One other advantage: it is internet-based, so you don't have to worry about your computer crashing and losing all of your family history information. It currently does not have the capability to add photos or to download a GEDCOM (if, unfortunately, you DO lose all of your family history info on your computer), but I believe that is coming. There are all sorts of features that the Church is developing, and you can check them out at labs.familysearch.org.

Thursday, June 25, 2009

A Genealogist's Nightmare...

I have been working very hard for almost two years now on writing a book about my African American ancestors. It has been the most challenging and rewarding project I've ever done.

About a month ago, I decided it was time for self-publishing. I had all of the text and photos laid out, I had done four rounds of editing with various friends, and I was pleased with the final result. That day, though, some new historical records became available for free online: the Alabama Statewide Deaths 1908-1974. It was a gold mine!!! I found so many records I could barely handle them all. But then my heart sank as I searched through records for the Magruders and found this:

Name: Annie B. Lampkins
Death date: 26 Nov 1940
Death place: Tuskegee, Macon, Alabama
Gender: Female
Age at death: 46y
Estimated birth year: 1894
Spouse's name: Simon Lampkins
Father's name: George Mcgruder
Mother's name: Sally Fitzpatrick

I found out that the Annie Belle Magruder (Demps) in MY family tree, my great-grandmother, is not the same Annie Belle Magruder whose parents are George Magruder and Sally Fitzpatrick. I linked her to the wrong parents. I'm very fortunate that I caught this HUGE error two days before I was going to publish my work!

Now my challenge is to find the right parents for my great-grandmother. So far, with these newly available death records, I have narrowed down two Annie B. Magruders that are NOT my ancestor: Annie B. Magruder Lampkins, mentioned above, and Annie Bell Magruder Appleby, whose parents are Lazarus and Lou Magruder (also mentioned in my family history). I am pretty much at a standstill until I can find the right parents, but because of the missing 1890 census, it will be a miracle when I find them.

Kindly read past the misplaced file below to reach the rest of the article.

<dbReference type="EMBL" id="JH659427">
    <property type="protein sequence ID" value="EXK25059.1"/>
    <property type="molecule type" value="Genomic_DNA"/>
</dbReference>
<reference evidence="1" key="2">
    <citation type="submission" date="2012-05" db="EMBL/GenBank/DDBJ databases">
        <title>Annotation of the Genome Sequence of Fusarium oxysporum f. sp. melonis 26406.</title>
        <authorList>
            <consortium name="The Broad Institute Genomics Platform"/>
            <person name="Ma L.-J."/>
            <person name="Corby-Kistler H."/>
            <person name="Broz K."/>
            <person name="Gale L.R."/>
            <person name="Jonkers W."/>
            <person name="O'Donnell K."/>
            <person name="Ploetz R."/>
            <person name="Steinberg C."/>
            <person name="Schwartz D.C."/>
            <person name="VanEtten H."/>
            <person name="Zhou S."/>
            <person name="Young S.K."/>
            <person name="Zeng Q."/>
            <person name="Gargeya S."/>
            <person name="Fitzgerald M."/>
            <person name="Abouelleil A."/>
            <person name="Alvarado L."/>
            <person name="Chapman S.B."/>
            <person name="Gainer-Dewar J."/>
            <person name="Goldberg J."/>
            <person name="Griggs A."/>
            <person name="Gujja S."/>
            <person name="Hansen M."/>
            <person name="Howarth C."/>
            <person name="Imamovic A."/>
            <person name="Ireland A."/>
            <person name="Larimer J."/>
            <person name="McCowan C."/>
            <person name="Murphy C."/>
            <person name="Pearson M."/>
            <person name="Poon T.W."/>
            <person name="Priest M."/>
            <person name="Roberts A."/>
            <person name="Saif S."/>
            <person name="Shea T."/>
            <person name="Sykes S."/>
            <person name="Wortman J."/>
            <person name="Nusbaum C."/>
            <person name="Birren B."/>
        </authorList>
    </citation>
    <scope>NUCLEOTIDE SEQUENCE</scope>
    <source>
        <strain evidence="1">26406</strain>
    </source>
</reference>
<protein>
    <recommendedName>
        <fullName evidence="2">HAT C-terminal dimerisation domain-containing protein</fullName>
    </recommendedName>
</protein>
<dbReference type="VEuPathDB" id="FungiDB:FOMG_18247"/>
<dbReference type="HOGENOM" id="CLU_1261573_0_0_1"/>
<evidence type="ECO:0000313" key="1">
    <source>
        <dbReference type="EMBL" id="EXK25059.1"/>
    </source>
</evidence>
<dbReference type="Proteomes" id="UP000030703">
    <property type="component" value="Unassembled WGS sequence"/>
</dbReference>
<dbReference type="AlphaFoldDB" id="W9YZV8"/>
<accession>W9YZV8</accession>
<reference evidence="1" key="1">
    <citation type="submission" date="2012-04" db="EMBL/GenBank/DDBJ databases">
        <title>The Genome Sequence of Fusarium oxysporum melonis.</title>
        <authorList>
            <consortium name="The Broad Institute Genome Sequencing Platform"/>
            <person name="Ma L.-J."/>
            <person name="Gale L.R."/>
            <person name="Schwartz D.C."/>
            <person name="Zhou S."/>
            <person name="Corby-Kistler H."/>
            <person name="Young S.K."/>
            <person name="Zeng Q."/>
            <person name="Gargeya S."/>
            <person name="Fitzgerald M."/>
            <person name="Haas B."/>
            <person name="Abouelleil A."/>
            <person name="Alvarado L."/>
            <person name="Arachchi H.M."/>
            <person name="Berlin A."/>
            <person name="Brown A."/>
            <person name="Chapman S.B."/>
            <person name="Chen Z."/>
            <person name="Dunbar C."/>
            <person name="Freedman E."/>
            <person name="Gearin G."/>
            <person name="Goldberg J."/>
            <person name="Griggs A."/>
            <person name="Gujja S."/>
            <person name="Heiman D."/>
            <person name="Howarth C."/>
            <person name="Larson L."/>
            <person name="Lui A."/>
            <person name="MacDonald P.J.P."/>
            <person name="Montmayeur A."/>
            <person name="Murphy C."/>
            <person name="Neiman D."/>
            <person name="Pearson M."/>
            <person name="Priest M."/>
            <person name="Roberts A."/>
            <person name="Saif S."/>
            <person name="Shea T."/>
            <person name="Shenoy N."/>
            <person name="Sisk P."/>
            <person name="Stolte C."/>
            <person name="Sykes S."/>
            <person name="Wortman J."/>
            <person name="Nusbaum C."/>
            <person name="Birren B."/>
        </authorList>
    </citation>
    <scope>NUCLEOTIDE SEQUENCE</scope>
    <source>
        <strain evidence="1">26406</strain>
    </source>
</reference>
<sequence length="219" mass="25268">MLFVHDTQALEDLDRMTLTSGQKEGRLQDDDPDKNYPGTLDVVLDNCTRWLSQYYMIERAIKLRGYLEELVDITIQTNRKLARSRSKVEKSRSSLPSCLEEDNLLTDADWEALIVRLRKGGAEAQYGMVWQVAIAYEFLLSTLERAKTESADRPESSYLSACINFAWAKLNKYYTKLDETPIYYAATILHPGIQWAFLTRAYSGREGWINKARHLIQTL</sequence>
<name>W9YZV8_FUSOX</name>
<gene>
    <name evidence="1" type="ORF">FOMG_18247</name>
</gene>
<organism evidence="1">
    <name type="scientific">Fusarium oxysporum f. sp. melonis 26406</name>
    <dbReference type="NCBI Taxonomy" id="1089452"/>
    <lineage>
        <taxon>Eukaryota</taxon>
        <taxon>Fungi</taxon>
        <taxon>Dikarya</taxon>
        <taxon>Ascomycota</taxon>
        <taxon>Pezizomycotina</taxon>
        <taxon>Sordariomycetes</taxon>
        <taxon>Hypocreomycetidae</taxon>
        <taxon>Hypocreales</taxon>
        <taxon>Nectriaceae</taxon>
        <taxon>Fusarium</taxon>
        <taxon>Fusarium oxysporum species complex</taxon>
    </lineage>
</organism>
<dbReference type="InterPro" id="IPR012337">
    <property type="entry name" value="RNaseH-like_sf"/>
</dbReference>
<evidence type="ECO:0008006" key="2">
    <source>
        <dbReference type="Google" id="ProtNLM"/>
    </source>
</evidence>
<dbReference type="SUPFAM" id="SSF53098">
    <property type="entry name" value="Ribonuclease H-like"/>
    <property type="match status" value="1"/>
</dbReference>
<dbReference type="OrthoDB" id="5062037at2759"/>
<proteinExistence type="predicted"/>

Sunday, June 21, 2009

Musings on Father's Day

"Old as she was, she still missed her daddy sometimes." ~Gloria Naylor

I saw this quote and immediately thought of my grandmother, Nellie Booker Demps. During the last few months that she was in the nursing home, Jon and I would go to visit her. We took our laptop full of old photos of her family members, and we would show them to her. Even with Alzheimer's disease taking quite a toll, she remembered most of the names of the people in the photographs. Inevitably, we would come around to this photo:

And as soon as his face flashed on the screen, she would say, "That's my daddy, Joe Booker!" Even at 94 years old, he was still her "daddy." I don't know a lot about Joe Booker's life - mostly that he suffered the loss of his wife when she was only 34 years old - but he must have been something special to Nellie for her to speak his name with such love, almost 30 years after his passing.

Unfortunately, many of us don't have ideals relationships with our fathers. In fact, searching through my family tree for an especially good example of fatherhood revealed too many dysfunctional fathers! As I have searched for my ancestors, I have found that one thing is certain: fathers WILL be remembered. It is up to them to live their lives such that they will leave behind a legacy of honor and love. May all men have the desire to earn the love and respect of their daughters, sons, and wives, so that their names will be praised for generations after they are gone.

Friday, February 27, 2009

Black History Month Part 2

"A race of people is like an individual man; until it uses its own talent, takes pride in its own history, expresses its own culture, affirms its own selfhood, it can never fulfill itself." --Malcolm X

Mae C. Jemison First African American woman in space (and possibly distantly related to me!)

Martin Luther King, Jr. One of the most visible advocates for non-violence during the Civil Rights Movement

Thurgood Marshall First African American appointed to the U.S. Supreme Court

Oscar Micheaux First African-American filmmaker, sometimes called the "Cecil DeMille of Race Movies"

Judy W. Reed was the first African-American woman to receive a patent in 1884 for a hand-operated machine used to knead and roll dough.

Sojourner Truth Campaigned for the abolition of slavery, against capital punishment, and in favor of women's rights